Is it possible to do a self-funded Ph.D. without masters in Germany? Is it ok if someone writes to professors asking for a Ph.D. position in his lab? Will they take students if its self-funded?
I cannot comment due to low rep. There are fast-track PhD programmes in Germany, but a bachelor degree is necessary to enroll in such. Often PhD students are payed for teaching duties 50% TV-L, engineers mostly 100% from group budget and/or external funding. But this often implies trying to use results from such external projects for the PhD thesis. When you are paid by university/group budget for teaching duties, your PhD work is often more or less your private hobby/side job apart from teaching. This varies heavily among different universities, for humanities sometimes people working on a PhD have no long contract (> year) or only a temporary one (during semester for some month) to my knowledge. In STEM, especially if you work in experimental scienes (using facilities/expensive devices), a master degree is necessary. I didn't hear of fast-track programmes there, but I'm sure very bright students in theo. physics, computer science, math... could find a university willing to let them start PhD without a masters. In experimental sciences I would not recommend it, as a researcher needs to gather experience in small, mid, big (bachelor, master, PhD) projects in my humble opinion and the risk would be unnecessarily high that the phd students fails or needs more time for his PhD than master graduates.
So these are some hints how the system works. Technically I think there is no-problem to do a self-funded PhD and in the spirit of open/citizen science I would promote it, how big the likelihood for this is that some Professor is willing to let you work in his group, advise you, spends time, offers you the use of his devices probably depends on your branch, research idea (you should have one), pre-results/experience, less on grades as we have an inflation of very good ones in Germany.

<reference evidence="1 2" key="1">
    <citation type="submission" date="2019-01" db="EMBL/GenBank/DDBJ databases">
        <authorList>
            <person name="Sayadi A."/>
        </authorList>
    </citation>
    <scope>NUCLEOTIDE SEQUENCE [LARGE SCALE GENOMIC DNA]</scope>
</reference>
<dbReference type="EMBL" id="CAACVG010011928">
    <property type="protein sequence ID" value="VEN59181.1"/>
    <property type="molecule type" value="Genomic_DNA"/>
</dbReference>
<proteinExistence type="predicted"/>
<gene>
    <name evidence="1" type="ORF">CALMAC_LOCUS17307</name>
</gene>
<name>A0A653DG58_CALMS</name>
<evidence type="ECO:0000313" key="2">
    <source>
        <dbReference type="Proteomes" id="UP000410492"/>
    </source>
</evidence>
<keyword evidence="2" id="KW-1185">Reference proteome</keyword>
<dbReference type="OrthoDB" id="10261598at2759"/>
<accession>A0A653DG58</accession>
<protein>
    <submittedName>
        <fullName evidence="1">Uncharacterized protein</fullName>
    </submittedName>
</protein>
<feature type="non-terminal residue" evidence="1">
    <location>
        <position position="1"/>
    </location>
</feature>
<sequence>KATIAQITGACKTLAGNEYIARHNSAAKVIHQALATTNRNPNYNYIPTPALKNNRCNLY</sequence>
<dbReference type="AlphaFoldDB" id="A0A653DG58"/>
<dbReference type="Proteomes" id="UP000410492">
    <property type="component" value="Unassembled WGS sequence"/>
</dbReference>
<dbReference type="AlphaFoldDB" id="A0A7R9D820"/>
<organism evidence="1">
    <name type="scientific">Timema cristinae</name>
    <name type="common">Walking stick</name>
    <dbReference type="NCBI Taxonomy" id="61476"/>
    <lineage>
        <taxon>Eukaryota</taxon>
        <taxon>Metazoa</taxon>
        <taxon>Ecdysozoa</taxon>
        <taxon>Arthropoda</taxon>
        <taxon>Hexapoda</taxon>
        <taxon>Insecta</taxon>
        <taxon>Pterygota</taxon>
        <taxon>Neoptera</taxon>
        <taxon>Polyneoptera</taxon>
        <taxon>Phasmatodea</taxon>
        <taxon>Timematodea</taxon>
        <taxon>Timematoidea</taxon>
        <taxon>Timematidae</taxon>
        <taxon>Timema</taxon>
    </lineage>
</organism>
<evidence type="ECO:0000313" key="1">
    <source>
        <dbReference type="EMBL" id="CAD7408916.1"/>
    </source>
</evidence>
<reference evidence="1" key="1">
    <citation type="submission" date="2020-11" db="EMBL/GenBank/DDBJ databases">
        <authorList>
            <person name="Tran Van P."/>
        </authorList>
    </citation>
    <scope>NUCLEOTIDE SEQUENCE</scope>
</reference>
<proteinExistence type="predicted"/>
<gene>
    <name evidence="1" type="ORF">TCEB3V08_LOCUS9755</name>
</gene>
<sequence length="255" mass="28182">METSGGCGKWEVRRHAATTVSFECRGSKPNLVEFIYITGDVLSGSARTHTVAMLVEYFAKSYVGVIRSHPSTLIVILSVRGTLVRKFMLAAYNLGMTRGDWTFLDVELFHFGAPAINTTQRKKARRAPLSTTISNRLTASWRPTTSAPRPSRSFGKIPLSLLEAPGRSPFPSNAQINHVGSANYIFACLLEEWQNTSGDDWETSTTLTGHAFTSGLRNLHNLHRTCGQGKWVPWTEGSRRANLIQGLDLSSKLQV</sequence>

But, in my opinion, there has to be a strong link between your bachelor work/experience and the future PhD work (theory and methods), otherwise I would not start to search for a group, as the professor will have to deal with additional bureaucracy for your case.
The other thing is, it's better to have publication(s) in peer-reviewed journals before submitting a PhD thesis to the faculty. You need the name and institution of your professor to gain some likelihood that your papers get into review at all. Uploading your "stuff" to arxiv.org will not be sufficient... Finding a professor for self-funded fast-track PhD is one thing, the other one is not to get robbed of your results after years of research if you technically do it privately. This risk is uncalculable. Personally, I would only think on self-funded PhD under supervision of a full professor with permanent position in his 50-60s ;-) And such ones have on average per month a few hours to talk to their PhD students...
To conclude, technically possible or not, there are a lot things you should think about and outline and check in advance before starting a PhD odyssee. But also, when you do non-self-funded one. I see to many just jumping into a PhD due to wrong reasons or without good reasons, about the failed PhD's you can read nowhere.